If you fancy playing some retro games from the MS-DOS era, there’s a few options available to you – obviously you can run them on original hardware running DOS, you could install FreeDOS on a modern x86 system or you can play them through the widely popular DOS emulator DOSBox, which is available for RISC OS (it’s the latest version too!).
What is DOSBox?
DOSBox s an emulator which emulates an IBM PC compatible computer running a DOS operating system, many IBM PC compatible graphics and sound cards are also emulated. This means that original DOS programs and games are provided with an environment in which they can run correctly.
You can use DOSBox to run legacy DOS applications although for the most part the only real use case nowadays is to play pre-Windows games, unless you’ve got some ancient DOS-only application that you need to use for work and there’s no modern alternative for it.
It has been reported that people have had Windows 3.11 (Guide) and Windows 95 running on the Raspberry Pi and Pandaboard running RISC OS, albeit quite slowly.
Setup on RISC OS
So there’s two DOSBox ports available for RISC OS. There’s standard DOSBox, which is the latest version but it has been reported to be a little buggy and unstable, as well as slow on some machines (especially Raspberry Pis!). Then there’s FastDOSBox (Site appears to be down at the moment!) which is older but is reported to be more stable and faster. Running in full-screen mode also makes things much faster, so keep that in mind if you’re experiencing performance problems.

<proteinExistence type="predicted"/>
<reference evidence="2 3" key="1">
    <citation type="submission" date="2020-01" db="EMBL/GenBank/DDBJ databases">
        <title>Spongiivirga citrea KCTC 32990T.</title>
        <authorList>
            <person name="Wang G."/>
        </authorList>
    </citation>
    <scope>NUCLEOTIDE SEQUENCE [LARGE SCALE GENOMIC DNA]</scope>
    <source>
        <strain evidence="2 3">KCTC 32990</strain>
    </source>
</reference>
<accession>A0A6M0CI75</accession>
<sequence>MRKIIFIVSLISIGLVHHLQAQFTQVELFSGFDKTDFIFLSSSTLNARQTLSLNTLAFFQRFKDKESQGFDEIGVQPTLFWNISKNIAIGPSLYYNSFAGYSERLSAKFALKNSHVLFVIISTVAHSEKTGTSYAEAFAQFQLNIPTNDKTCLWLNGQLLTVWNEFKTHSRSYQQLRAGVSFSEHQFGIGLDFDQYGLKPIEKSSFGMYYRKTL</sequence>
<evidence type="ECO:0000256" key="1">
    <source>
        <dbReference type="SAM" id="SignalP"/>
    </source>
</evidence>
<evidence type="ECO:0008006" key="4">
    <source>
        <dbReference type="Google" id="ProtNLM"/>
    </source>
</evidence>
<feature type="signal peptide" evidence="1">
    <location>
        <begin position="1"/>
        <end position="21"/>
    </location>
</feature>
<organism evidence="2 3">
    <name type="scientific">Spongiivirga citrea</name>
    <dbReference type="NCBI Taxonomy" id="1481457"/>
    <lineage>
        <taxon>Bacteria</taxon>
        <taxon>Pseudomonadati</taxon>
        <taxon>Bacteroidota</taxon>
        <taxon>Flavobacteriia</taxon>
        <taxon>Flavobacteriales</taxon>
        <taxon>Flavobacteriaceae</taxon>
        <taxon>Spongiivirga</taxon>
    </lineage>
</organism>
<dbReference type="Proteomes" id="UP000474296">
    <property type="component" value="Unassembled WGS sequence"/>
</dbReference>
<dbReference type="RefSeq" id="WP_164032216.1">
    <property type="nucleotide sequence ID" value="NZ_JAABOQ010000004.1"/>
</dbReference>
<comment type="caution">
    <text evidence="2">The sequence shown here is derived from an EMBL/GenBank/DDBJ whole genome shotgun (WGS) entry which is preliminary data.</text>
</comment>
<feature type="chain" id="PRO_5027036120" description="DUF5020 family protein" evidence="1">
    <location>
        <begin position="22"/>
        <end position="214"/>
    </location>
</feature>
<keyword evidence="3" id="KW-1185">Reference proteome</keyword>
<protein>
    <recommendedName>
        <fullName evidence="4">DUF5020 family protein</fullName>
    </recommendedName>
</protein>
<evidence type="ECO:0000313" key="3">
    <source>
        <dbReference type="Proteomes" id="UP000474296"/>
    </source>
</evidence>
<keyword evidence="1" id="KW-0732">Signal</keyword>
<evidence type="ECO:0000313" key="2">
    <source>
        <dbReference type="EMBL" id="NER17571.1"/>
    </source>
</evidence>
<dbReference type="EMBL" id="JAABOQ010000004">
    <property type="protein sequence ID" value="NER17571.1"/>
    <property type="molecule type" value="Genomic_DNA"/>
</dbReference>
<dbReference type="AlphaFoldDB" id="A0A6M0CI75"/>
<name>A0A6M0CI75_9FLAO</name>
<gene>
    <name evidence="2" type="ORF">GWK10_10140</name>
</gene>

Once you’ve downloaded DOSBox and placed it on a location on your RISC OS system, download some games and remember the path on your drive where they’re stored.
In DOSBox, you’ll then need to mount the folder where your DOS games live so that DOS thinks you’ve got an external drive mounted. You can do this by running the command: mount c <location>
Here’s an example of that command specific to RISC OS on my Raspberry Pi: mount c /sdfs::myraspberrypi/$/gamesfolder
Change the SDFS bit to ADFS or whatever is relevant to your system. That command sets that folder up as a C drive.
Once that’s set, you can then move into that directory by running cd gamesfolder.
To run a game stored in that folder, just type the name of the .exe file and press enter.
Where to find games